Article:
I am not the enemy nor am I on the other side of any simple dichotomy. I am just a man. A human. A cog hoping for a home in something far grander than I am alone.

My meaning in life is not to be anyone's enemy--nor will it ever be. 

Monday, March 6, 2017

On Being a "Difficult" Parent

I'm officially intransigent. I think that means "difficult."

The last time Max had an infusion, one of his inflammation markers was elevated. I've learned that predicting a Crohn's flare up can be a guessing game er, prediction activity involving a slew of lab results and reports of clinical symptoms.

He'd just had an ear infection and ten days on antibiotics, so wonky labs could have been innocuous or a "false positive." It was also one result from a few inflammation markers checked every infusion--and the other numbers were fine. Evidently his GI specialist didn't think so, and through a rather uncomfortable round of "let's play triangulating communication" with me and his nurse a week after those labs, I learned he wanted to move Max to a six week rather than eight week infusion schedule.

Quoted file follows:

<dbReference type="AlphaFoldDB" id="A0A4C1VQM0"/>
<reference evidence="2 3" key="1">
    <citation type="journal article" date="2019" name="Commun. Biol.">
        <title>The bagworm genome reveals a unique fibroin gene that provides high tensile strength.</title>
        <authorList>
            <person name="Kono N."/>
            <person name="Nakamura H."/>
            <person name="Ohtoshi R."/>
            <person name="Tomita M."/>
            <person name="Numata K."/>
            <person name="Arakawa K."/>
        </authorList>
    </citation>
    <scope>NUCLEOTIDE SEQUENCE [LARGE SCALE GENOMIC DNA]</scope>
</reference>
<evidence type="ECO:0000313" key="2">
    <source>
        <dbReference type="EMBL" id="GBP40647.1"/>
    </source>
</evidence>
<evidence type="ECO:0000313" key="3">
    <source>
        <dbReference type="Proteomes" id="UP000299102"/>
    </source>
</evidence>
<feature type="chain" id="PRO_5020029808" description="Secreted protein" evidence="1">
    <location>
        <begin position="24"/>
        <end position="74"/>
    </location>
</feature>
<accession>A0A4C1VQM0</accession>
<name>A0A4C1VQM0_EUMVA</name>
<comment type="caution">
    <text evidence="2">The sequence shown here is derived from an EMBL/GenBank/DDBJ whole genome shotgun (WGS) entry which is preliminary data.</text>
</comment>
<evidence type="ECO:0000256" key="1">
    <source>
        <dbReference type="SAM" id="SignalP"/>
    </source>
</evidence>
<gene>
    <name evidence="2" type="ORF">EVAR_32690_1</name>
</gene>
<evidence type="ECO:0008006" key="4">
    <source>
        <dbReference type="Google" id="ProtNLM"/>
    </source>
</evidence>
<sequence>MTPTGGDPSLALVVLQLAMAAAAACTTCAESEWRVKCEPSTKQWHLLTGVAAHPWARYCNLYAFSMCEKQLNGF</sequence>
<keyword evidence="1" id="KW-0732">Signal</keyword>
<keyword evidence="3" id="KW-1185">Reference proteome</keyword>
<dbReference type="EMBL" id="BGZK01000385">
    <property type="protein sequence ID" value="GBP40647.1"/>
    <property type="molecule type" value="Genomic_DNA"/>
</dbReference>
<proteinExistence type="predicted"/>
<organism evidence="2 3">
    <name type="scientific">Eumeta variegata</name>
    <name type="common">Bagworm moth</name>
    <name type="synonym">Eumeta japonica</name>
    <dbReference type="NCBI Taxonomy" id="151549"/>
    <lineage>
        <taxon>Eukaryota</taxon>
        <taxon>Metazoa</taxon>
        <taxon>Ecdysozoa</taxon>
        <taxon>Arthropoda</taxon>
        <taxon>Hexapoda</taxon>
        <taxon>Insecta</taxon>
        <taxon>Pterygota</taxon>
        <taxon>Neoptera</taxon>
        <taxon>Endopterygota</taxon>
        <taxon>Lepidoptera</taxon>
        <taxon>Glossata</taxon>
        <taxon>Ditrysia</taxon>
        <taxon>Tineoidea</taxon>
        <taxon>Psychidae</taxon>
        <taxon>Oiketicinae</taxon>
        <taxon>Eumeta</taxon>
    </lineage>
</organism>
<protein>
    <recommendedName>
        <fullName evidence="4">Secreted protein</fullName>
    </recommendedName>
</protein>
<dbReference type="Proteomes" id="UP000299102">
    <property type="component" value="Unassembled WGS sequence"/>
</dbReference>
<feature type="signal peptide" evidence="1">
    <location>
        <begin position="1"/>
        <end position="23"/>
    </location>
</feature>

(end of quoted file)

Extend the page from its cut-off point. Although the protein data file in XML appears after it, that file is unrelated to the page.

Look, I know my kid is sick. He spent nearly five weeks in the hospital last winter before having three surgeries through June. But--and this is pretty crucial--Max hasn't reported a Crohn's symptom since the first surgery liberated him of a very sick colon.

I don't harbor illusions that my child is healed and cured of this disease. We travel to Kansas City for infusions every couple of months (I guess six weeks now) since last January. We make sure he takes his vitamins and anti-anxiety meds. I monitor how much he eats, his exercise--everything. I am not happy that the doctor is changing treatment based on a single lab result one time and the apparent dismissal of my explanation that Max has been symptom free (through the nurse triangulation channel, of course). I certainly am not happy such a thing happens without any examination or discussion with the patient.

In fact, his specialist used the word "intransigent" in an email to the nurse with whom we were triangulating to describe my attitude toward Max's symptoms in the past. Go on, look it up. Google that bad boy. Kind of sounds like an insult, right?